Soft 404s can lead to a negative user experience, less conversions and influence the visibility of your website more than the loss in PageRank from maintaining them. Here’s how to handle expired landing pages appropriately.
Every day, a large number of landing pages expire due to outdated information, sold out products, discontinued services and because entire communities sunset. The way that expired content is handled from an SEO standpoint can have a big impact on a website’s organic search rankings. SEO landing pages with expired content have the potential to damage the website’s organic rankings if handled incorrectly.
PageRank vs. user signals
The preservation of incoming external PageRank to the website is an often claimed rationale offered by website owners for preserving landing pages with expired content, notably sold-out products. It is a false notion that a landing page must be maintained as indexable and by returning a 200 OK status code, even when a product or service isn’t available to users any longer in order to maintain whatever authority or PageRank that same landing page has amassed over time. Doing so efficiently means producing a soft 404 landing page. A soft 404 is an error page with no relevant content which always returns a 200 OK status code instead of a 404 or 410 status code.
For a variety of reasons, that method is doomed to fail. First, the primary purpose of a commercial website should be conversion rate, not supposed PageRank accumulation. Secondly, PageRank is impossible to assess with any degree of precision. PageRank continuously changes as Googlebot crawls the web and the exact worth of individual landing pages or websites is not disclosed by Google. No external third-party tool can substitute that value in any meaningful way. Finally, product landing pages rarely attract lasting, high-quality, merit-based backlinks. Essentially, the perceived PageRank loss is arguable, while actual PageRank loss is insignificant.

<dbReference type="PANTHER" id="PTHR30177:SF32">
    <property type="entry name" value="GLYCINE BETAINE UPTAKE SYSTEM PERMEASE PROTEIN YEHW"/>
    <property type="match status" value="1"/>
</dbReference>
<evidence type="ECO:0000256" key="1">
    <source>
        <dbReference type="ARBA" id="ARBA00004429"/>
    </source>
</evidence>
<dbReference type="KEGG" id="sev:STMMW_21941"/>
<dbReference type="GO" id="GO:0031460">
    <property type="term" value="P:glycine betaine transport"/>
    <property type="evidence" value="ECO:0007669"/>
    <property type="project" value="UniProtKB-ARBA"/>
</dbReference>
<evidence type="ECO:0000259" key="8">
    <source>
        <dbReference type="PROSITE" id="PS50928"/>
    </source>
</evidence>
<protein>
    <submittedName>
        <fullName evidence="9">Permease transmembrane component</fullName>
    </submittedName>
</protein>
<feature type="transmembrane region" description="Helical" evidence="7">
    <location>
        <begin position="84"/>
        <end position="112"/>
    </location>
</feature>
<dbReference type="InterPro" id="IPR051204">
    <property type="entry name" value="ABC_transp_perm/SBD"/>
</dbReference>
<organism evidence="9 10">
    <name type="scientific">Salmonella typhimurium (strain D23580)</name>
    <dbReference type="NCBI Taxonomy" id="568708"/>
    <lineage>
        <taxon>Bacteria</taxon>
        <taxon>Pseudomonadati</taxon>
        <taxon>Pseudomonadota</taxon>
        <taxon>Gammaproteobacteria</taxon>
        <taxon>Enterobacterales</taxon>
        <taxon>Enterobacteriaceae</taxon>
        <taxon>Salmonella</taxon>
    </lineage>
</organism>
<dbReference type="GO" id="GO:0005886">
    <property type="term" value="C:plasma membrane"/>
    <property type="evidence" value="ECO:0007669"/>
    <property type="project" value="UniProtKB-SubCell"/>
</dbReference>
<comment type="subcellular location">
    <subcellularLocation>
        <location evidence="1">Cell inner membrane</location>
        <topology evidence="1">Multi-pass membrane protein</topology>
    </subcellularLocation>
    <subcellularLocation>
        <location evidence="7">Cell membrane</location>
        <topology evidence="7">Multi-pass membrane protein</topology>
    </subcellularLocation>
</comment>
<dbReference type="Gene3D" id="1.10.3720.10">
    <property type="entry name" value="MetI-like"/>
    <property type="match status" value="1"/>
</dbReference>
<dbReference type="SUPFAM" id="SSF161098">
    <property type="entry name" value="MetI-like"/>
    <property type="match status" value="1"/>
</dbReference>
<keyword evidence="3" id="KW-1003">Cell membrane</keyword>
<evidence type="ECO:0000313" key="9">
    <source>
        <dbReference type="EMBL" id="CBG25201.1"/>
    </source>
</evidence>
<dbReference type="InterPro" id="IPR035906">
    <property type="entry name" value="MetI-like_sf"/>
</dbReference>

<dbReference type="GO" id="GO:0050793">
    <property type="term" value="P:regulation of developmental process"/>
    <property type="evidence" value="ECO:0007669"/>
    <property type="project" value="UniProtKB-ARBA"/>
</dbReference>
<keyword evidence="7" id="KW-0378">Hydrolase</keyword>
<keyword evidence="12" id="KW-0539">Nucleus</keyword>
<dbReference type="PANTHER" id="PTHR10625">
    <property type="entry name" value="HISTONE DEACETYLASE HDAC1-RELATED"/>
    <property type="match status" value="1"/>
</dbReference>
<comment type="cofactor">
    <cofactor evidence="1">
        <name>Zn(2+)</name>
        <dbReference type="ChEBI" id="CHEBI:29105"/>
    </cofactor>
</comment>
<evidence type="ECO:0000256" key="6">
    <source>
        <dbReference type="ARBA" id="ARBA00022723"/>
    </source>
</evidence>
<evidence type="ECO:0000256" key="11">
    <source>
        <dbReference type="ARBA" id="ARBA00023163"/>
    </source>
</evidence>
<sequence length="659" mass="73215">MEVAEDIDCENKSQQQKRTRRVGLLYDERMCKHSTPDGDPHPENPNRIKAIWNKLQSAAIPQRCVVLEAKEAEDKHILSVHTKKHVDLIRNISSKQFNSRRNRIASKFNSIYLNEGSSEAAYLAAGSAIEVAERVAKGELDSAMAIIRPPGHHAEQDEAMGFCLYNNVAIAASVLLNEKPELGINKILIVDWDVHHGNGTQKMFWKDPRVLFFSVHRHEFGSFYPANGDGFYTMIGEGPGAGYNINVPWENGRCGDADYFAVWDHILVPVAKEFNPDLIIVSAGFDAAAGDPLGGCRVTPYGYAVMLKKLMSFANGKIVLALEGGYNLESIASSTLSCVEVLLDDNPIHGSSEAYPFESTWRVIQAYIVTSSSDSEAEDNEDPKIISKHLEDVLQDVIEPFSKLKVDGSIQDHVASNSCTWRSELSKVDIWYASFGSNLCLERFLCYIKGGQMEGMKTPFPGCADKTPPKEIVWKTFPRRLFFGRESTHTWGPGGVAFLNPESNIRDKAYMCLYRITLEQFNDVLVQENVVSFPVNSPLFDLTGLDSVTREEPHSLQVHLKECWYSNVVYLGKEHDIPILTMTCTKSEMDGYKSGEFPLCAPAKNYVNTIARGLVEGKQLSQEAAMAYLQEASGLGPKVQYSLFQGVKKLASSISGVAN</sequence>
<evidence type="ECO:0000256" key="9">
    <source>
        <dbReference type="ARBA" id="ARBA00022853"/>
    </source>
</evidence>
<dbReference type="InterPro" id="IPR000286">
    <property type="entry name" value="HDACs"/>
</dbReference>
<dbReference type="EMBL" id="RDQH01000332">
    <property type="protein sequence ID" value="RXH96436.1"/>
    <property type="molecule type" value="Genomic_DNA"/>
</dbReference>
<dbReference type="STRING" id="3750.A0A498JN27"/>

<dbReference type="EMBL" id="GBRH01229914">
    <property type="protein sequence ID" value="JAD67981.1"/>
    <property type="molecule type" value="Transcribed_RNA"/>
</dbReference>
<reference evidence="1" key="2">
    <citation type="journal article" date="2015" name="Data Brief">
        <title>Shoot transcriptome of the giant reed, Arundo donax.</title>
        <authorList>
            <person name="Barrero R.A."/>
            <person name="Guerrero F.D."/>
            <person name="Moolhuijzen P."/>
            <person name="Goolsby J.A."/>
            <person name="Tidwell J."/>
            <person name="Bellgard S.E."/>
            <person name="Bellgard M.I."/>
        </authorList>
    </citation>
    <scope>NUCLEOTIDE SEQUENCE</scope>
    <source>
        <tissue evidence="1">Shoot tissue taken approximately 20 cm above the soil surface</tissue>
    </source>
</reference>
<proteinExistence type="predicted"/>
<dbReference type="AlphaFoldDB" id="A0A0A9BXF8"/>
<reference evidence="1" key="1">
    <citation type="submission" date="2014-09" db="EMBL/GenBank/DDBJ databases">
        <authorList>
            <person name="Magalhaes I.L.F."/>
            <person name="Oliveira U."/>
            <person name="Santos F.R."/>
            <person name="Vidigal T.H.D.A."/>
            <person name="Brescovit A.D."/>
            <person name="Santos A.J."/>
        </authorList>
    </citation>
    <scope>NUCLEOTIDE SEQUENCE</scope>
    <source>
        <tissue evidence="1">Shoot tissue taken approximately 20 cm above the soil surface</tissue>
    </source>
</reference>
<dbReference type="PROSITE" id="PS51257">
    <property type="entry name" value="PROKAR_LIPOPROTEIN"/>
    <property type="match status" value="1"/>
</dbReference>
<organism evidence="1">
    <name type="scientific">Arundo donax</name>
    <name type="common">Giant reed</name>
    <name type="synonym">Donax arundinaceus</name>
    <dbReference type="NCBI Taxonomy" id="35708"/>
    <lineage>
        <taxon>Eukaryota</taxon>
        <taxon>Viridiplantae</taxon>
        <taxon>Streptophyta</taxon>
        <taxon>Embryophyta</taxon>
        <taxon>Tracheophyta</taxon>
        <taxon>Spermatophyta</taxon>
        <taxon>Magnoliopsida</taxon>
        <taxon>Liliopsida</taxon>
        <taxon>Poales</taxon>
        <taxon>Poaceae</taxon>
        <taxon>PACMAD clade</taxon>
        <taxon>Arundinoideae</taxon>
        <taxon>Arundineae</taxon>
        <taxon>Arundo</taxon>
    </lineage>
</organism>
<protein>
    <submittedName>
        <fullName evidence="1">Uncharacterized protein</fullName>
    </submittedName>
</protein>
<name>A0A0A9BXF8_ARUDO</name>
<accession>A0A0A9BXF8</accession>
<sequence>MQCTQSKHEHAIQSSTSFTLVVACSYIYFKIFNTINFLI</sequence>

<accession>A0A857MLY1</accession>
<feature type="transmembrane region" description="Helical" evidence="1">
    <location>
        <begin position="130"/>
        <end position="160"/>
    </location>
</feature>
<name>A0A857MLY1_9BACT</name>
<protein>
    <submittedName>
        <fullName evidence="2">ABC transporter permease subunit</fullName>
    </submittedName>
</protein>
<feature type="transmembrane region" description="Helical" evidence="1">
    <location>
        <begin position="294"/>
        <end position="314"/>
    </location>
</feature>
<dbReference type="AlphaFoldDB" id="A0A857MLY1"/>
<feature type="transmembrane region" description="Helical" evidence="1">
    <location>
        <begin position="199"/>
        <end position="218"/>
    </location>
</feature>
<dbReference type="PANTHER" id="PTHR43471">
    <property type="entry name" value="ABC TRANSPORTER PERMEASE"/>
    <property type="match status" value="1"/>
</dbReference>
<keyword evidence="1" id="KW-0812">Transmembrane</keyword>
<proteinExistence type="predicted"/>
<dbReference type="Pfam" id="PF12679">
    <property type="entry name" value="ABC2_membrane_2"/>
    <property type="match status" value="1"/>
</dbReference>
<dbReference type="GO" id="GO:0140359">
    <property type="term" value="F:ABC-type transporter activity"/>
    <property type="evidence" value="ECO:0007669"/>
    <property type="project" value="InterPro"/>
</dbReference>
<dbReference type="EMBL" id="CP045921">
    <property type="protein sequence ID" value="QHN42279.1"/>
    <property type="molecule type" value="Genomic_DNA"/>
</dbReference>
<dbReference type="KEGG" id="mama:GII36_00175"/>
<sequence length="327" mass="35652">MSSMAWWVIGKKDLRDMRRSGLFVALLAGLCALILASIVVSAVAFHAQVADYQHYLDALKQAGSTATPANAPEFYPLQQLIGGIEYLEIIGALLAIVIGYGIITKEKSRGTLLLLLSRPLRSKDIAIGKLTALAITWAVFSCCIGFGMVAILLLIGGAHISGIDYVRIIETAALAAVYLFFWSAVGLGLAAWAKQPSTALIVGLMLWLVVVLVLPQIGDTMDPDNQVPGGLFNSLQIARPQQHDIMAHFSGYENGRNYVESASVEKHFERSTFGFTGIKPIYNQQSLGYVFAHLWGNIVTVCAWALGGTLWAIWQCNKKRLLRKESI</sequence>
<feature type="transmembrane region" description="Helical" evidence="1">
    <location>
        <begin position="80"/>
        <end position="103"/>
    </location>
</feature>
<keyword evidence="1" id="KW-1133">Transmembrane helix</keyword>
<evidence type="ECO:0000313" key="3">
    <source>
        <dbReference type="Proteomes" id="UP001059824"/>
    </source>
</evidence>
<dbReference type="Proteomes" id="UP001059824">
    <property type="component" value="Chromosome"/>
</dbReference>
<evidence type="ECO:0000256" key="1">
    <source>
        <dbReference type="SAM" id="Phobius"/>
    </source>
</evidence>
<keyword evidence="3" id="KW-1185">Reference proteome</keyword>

Soft 404s are detrimental to the user experience and, as a result, a thorn in the side of search engines, particularly Google. Therefore, maintaining expired content landing pages, greatly magnifies the risk of poor user signals.
The proper way
Larger areas of a website that have outlived their function but cannot be removed, like sunset communities, can be relocated off domain, thereby raising the main website’s trend signal. In such a case, 301 Moved permanently redirects must be established and maintained without an end date or return 404 status code so search engines know to discount the content.
However, there is a way to profit lawfully from 404 error pages without endangering your business by confounding search engines or diluting user signals. That is by enhancing 404 Not Found pages, which still return this proper status code and supplementing the content of the error page with relevant, in-context information for users. These dubbed custom 404 landing pages must continue to address their main purpose – whether a product or service is unavailable. They can be augmented with relevant product alternatives and/or the results of an internal search based on keywords from the request URL, enabling users to continue on their journey within the website — and for the website operator to potentially still capitalize on the lead.
Internal linking to expired content landing pages must also be updated and, as a result, discontinued. Internal linking is one of the most essential on-page signals for search engines, suggesting both relevance and importance from a crawl priority standpoint, so enhancing content landing sites that have expired is pointless.
Finally, it is essential to always keep in mind that 404 Not Found landing pages, no matter how numerous, do not impact a website’s organic rankings. No website ranks poorer or better because of, or despite, its 404 Not Found pages. Soft 404 landing pages, however, can not only impact rankings but also have the potential to drag down the entire website in organic search.